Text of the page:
Toula Drimonis: There is nothing equal about Bill 21's effects for women

As we celebrate International Women’s Day, one hopes that a more inclusive version of feminism emerges — one that includes all women, their realities and their choices.

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Last week, the Quebec Court of Appeal delivered its decision on the constitutionality of Bill 21, the CAQ government’s state secularism law, confirming that the notwithstanding clause essentially shields it from any challenges over violations of fundamental rights.

François Legault hailed it as a “victory for the Quebec nation.” Perhaps it slipped the premier’s mind that those directly affected by Bill 21, those fighting it in court, the Montreal city council that unanimously adopted a resolution against it in 2019 and all the others who oppose it are also part of Quebec.

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By sheer coincidence, I happened to be reading Monia Mazigh’s book Gendered Islamophobia: My Journey With a Scar(f) the week the ruling was announced.

The contrast was striking between the rejoicing at the court ruling and Mazigh sombrely recounting how she left her home country of Tunisia (ironically, to escape limitations on her identity, religious freedom and career options, only to unexpectedly face them in Quebec).

In her book, she describes what it was like as a trilingual, highly educated Muslim woman moving to a province that would become immersed in public debates over religious symbols, and being repeatedly perceived as a docile, subjugated “victim.” Mazigh writes about accepting media invitations to explain her choice to wear the hijab, only to quickly realize most weren’t really interested in what she had to say, “because they believed they already knew everything about me.” Instead, she says, the “good Muslim” who didn’t wear a hijab was treated as “the brave freedom fighter.”

“I realized that for most people I existed only through media exposures, usually controversial and negative, or through their own prejudices,” she writes. “A popular journalist in Quebec once told me, before even debating with me, ‘It doesn’t matter how many PhDs you hold (I hold two), with your hijab you remain for me an oppressed woman!’”

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Bill 21 supporters may believe the law symbolically stands up to theocracies elsewhere, which, completely unbothered, continue to violently force women to wear the hijab. But the reality here is women who freely choose to wear it have been needlessly marginalized and prevented from career opportunities, even forced to leave the province or change professions altogether. In both instances, women are told what to do with their own bodies amid imposed demands to conform to certain codified appearances.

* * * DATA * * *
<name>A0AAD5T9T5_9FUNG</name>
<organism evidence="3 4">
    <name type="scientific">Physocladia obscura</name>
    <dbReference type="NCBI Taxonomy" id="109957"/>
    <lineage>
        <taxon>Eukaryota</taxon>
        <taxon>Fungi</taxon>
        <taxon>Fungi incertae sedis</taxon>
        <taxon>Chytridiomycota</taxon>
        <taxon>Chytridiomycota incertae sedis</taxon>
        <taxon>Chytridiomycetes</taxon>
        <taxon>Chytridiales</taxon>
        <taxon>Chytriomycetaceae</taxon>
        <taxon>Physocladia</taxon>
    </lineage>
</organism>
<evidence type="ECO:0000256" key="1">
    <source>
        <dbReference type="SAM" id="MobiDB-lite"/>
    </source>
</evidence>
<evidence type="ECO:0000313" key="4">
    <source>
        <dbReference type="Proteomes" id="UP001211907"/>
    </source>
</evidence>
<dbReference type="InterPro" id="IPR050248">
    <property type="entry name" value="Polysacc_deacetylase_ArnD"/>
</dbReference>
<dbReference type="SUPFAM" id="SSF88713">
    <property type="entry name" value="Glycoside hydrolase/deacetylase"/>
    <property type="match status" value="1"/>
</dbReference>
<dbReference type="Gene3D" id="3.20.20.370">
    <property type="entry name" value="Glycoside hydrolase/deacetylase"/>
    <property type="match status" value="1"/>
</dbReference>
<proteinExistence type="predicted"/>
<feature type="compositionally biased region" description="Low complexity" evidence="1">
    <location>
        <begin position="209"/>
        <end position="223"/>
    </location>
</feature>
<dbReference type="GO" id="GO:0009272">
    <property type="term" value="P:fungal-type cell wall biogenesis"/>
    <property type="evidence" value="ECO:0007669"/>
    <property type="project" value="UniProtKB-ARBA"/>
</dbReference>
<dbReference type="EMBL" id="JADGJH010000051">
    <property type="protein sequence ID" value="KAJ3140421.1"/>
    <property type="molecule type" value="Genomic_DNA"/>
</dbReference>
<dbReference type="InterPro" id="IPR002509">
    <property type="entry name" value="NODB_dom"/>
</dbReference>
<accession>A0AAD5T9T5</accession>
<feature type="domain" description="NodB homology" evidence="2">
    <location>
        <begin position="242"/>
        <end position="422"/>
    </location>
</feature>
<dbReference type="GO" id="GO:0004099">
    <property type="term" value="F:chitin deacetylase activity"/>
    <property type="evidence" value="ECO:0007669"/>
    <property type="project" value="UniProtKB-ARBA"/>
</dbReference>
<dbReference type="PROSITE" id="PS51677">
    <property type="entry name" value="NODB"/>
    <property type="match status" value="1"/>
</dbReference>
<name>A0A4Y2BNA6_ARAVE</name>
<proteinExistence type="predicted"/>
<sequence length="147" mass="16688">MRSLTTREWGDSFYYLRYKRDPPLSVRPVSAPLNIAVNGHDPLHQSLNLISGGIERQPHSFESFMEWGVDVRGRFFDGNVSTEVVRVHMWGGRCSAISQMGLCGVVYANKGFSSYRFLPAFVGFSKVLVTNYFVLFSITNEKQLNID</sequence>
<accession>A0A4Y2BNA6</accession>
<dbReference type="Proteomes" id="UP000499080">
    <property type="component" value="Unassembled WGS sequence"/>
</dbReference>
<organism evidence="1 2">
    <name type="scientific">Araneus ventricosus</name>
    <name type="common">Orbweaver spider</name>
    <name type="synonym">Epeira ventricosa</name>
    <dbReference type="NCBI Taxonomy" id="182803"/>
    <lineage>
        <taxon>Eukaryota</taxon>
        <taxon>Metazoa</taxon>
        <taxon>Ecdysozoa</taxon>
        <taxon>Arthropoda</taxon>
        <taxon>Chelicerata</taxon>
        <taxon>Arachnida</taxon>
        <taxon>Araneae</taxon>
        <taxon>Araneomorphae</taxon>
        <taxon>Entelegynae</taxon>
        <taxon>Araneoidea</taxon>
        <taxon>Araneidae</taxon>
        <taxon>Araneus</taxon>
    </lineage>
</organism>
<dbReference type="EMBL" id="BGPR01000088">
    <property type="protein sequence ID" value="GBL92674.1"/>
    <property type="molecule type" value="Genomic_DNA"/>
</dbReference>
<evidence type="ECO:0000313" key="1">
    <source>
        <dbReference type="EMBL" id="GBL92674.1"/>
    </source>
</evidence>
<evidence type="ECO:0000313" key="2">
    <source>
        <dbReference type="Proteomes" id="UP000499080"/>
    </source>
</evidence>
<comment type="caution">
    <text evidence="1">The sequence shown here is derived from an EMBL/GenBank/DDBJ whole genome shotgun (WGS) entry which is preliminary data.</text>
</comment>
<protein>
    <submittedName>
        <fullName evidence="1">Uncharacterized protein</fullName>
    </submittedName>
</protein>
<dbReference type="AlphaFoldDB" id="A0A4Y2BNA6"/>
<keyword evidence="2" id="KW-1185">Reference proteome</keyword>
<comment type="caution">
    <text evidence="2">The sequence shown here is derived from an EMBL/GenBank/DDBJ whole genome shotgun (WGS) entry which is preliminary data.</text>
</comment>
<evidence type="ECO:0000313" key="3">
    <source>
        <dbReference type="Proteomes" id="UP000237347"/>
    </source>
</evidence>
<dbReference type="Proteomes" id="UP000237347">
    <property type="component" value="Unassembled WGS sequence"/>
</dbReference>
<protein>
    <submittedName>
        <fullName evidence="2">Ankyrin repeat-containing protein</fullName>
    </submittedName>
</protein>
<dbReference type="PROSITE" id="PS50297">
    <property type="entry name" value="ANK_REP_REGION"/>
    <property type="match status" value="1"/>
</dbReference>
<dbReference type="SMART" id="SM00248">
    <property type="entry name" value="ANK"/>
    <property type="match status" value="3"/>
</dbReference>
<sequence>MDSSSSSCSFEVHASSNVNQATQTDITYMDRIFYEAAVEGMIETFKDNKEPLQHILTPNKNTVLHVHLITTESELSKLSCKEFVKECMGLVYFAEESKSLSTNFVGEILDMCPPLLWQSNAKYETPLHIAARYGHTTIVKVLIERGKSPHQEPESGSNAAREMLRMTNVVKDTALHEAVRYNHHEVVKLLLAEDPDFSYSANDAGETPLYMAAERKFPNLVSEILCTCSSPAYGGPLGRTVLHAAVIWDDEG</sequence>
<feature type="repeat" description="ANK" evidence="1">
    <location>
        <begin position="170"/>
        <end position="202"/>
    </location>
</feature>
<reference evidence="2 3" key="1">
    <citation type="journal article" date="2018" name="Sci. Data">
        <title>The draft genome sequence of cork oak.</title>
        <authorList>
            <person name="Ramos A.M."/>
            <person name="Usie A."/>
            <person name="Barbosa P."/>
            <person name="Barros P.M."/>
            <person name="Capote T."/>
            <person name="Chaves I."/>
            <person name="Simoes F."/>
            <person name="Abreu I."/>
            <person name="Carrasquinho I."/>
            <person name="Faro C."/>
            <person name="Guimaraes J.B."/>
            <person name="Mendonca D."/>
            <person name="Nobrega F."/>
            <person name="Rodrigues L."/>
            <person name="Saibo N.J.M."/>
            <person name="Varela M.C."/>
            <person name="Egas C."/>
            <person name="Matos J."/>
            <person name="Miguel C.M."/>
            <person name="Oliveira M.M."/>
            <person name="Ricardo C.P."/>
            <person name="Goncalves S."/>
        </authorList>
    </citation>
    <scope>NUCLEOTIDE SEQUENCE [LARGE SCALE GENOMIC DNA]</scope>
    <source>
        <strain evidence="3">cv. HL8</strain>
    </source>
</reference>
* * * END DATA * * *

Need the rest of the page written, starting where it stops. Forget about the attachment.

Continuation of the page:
The PQ’s Charter of Values aimed to take it even further. Thousands of women — nurses, daycare workers, teachers — could have lost their jobs, their financial autonomy, their hard-earned careers in the name of … gender equality. How Gloria Steinem of us!

Because of Quebec’s complicated relationship with religion, and because women’s rights in the province have historically often been intertwined with women’s liberation from the Catholic Church (a point Mazigh also makes), many Quebecers perceive someone’s personal decision to visibly practise their faith as an absence of free will and a gateway to religious fundamentalism.

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Quebec Superior Court Judge Marc-André Blanchard ruled in 2021 that Bill 21 had “cruel … serious and negative” consequences for those who wear religious symbols. A subsequent survey showed the law made women in religious minorities feel less safe and less welcome, and groups told the Court of Appeal that it affected Muslim women the most. Yet its supporters continue to insist the legislation applies to all Quebecers equally and routinely cite gender equality as justification for its existence.

As we celebrate International Women’s Day, one hopes that a more inclusive and intersectional version of feminism emerges — one that includes all women, their perspectives, their realities and their choices.

For all of Bill 21 supporters’ claims that the deeply divisive law promotes equality, we’ve seen no concrete gains to women’s lives. The real consequence of state-sanctioned discrimination has been Quebec women forced to make a choice that in a truly free and equal society they would have never had to make in the first place.

Toula Drimonis is a Montreal journalist and the author of We, the Others: Allophones, Immigrants, and Belonging in Canada. She can be reached on X @toulastake.

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